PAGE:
Logo of Phnom Penh Post newspaper Phnom Penh Post - New efforts show success against TB, AIDS

New efforts show success against TB, AIDS

New efforts show success against TB, AIDS

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Phnom Penh's Kantha Bopha children's hospital recently received a one-year-old

patient with a shocking health condition: a section of his spinal cord had

disintegrated, paralyzing him from the waist down.

A mother watches over her son at a Kantha Bopha Hospital. He has a severe form of tuberculosis.

A CT scan revealed

tuberculosis (TB) of the bone, probably transmitted to him by his mother before

he was born. Though doctors saved the boy's life by controlling the infection,

treatment came too late to prevent paralysis.

Although spinal damage

represents a severe form of TB disease among children, doctors at the Kingdom's

three leading children's hospitals say it is not unusual. During the past month

alone, Phnom Penh's two Kantha Bopha hospitals and the affiliated Jayavarman

Hospital in Siem Reap have received at least six similar cases in children

between the ages of one and 12.

"In most of them, it was a typical case

of missed diagnosis. Due to this, the infection spread to their bones over a

long period," says Dr Beat Richner, the Swiss doctor who established the first

of the specialist children's hospitals in 1992. In the majority of cases, he

says, primary infection begins in the lungs and, in the absence of diagnosis,

spreads to other organs causing serious complications.

Of the 35,000

children hospitalized at the Richner-run hospitals last year, almost half

suffered from one form of TB disease. These included pulmonary TB, meningitis,

the intestines, bones (mainly the spine) and tissue surrounding the

heart.

Among adults too, TB infection is widespread: the country has the

second highest infection rate in the world, just ahead of Zimbabwe, according to

World Health Organization figures.

More than half of the country's 11.2

million people are believed to have been exposed to TB, but the current

detection rate of 54 percent means many are still spreading the disease. Poor

sanitary conditions, high density dwellings and limited access to healthcare are

the major reasons for the spread of the disease.

"What makes the

situation here more alarming is that Zimbabwe's infection rate of 562 per

100,000 is attributed largely to a huge burden of HIV infection. Cambodia's rate

of 560 per 100,000 is not," says Dr Ikushi Onozaki, chief advisor of the

Japanese-funded National Tuberculosis Control Project (NTCP).

Dr Mao Tan

Eang, director of the National Center for Tuberculosis and Leprosy Control

(CENAT), a part of the Ministry of Health, says a major reason for the spread is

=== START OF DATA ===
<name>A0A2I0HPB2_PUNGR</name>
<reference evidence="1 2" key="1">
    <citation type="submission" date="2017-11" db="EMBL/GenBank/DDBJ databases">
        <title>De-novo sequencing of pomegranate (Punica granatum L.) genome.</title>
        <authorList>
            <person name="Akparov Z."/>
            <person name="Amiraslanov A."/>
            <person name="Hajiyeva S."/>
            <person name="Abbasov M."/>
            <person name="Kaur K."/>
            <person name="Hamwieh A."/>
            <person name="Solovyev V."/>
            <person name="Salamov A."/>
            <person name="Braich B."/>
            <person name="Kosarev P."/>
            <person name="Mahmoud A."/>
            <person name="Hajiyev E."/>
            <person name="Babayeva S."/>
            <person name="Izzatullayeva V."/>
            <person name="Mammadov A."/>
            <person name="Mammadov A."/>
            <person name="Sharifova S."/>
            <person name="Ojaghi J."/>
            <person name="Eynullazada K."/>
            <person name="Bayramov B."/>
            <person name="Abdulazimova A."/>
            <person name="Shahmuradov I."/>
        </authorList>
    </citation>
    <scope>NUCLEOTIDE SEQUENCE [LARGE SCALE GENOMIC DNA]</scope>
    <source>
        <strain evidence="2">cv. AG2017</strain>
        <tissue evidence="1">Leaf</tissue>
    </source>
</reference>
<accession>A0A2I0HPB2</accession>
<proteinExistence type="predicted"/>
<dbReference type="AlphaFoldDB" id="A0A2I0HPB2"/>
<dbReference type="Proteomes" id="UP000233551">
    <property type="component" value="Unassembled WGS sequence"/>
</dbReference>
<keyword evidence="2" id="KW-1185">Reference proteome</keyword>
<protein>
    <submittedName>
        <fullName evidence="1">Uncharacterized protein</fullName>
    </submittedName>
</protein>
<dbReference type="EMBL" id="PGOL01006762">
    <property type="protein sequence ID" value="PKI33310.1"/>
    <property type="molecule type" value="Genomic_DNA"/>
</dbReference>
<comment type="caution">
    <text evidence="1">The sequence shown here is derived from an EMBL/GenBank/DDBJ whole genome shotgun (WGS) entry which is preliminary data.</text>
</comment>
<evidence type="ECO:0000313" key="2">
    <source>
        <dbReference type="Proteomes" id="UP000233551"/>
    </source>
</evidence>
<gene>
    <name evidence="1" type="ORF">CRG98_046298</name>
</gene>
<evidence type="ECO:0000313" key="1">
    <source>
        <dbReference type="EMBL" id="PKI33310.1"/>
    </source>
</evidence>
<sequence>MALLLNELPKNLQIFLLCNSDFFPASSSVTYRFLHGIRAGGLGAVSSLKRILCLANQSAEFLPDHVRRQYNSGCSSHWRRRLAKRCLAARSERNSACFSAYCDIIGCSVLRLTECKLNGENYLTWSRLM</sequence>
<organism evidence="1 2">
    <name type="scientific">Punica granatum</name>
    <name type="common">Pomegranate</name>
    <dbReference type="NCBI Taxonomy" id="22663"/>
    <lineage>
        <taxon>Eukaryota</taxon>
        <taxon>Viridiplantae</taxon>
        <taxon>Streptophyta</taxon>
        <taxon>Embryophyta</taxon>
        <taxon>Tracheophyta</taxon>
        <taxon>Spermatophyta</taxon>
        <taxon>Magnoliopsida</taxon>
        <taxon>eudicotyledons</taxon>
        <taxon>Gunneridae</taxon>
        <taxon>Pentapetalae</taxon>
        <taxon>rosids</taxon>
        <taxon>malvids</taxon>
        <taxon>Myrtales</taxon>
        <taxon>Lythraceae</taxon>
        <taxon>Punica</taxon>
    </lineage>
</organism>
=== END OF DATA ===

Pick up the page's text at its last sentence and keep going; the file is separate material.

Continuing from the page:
that detection rates in children and adults are low.

"However, detection

efforts have been intensified in our [revised] national TB program," he says.

"The target is to halve TB deaths by 2010 while maintaining a high cure rate,

and increase the detection rate to 70 percent by 2005." The government has

earmarked $25 million to raise the detection rate under the new five-year

policy.

Although Cambodia's infection rate is high, the actual number of

people who have TB disease is much less. Differentiating between the two is

important.

"TB is a complicated disease," says Dr Wim van Damme of

Medecins Sans Frontieres-Holland, Belgium and Switzerland (MSF). "You have to

make a clear distinction between TB infection and TB disease. The chance of [an

infected person] getting the disease is only about 10 percent."

Dr van

Damme says the likelihood of contracting the disease increases if a person

already has HIV/AIDS, diabetes, or suffers from malnutrition. This gives rise to

what health specialists refer to as 'co-infection'.

An HIV/AIDS patient

can have a co-infection, which means they contract both TB and HIV/AIDS. This is

because AIDS weakens their immune system and makes them more susceptible,

explains Dr Hor Bunleng, deputy director of the Ministry of Health's National

Center for HIV/AIDS, Dermatology and STD (NCHDS).

The need to tackle the

problem of co-infection has prompted the two major health programs to work

together on a program that will provide homecare treatment for both TB and

HIV/AIDS. The program, which is in the early stages of development, involves

both CENAT and the NCHDS, says Dr Bunleng.

"We would like to work

together with [CENAT] to come up with a joint strategy," he says.

CENAT

and MSF-France run the Directly Observed Treatment with Shortcourse (DOTS)

program, which provides medicine at home on a regular basis to ensure that TB

patients complete their treatment.

NCHDS also provides homecare treatment

in its home-based and community-based care program for HIV/AIDS

patients.

"We would like to integrate the DOTS and the home-based and

community-based care into one program," says Dr Bunleng. "We could mobilize

resources."

Both programs have seen some success. Cambodia's cure rate

for TB is 89 percent and the prevalence of HIV/AIDS among the 15-49 age group

has decreased from 3.1 to 2.8 percent.

"If you look at the target

HIV/AIDS groups, such as commercial sex workers, it is declining," says Dr

Bunleng. "It is a hope for Cambodia in terms of preventing HIV/AIDS."

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